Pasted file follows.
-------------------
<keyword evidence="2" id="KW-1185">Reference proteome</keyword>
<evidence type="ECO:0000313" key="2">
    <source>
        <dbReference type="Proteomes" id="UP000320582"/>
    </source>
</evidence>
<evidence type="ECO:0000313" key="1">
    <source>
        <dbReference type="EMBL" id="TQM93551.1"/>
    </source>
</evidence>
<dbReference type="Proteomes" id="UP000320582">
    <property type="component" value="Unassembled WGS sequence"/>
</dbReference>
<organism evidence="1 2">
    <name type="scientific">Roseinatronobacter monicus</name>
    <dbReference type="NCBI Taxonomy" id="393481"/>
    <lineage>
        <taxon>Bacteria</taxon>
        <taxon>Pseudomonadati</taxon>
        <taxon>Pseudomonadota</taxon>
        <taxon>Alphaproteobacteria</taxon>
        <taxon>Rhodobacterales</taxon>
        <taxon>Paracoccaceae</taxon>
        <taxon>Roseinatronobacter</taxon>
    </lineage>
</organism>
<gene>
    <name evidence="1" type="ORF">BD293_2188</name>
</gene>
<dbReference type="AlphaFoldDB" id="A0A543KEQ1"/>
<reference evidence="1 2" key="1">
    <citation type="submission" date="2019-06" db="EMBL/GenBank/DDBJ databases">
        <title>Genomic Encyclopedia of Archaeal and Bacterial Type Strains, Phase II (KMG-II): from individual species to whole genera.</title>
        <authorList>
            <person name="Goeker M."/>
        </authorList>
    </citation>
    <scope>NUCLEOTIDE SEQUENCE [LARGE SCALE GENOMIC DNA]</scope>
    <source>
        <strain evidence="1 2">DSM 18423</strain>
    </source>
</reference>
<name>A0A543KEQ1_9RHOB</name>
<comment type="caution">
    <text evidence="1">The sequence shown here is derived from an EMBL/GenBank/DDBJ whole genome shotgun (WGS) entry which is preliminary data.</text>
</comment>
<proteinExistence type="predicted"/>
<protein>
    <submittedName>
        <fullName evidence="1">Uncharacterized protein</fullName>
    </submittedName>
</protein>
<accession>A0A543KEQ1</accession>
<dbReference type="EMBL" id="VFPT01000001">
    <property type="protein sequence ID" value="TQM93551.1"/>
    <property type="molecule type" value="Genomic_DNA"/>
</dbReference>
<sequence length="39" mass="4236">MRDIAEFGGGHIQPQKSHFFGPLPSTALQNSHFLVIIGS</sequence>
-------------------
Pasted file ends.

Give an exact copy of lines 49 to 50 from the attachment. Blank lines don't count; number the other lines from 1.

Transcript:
<protein>
    <submittedName>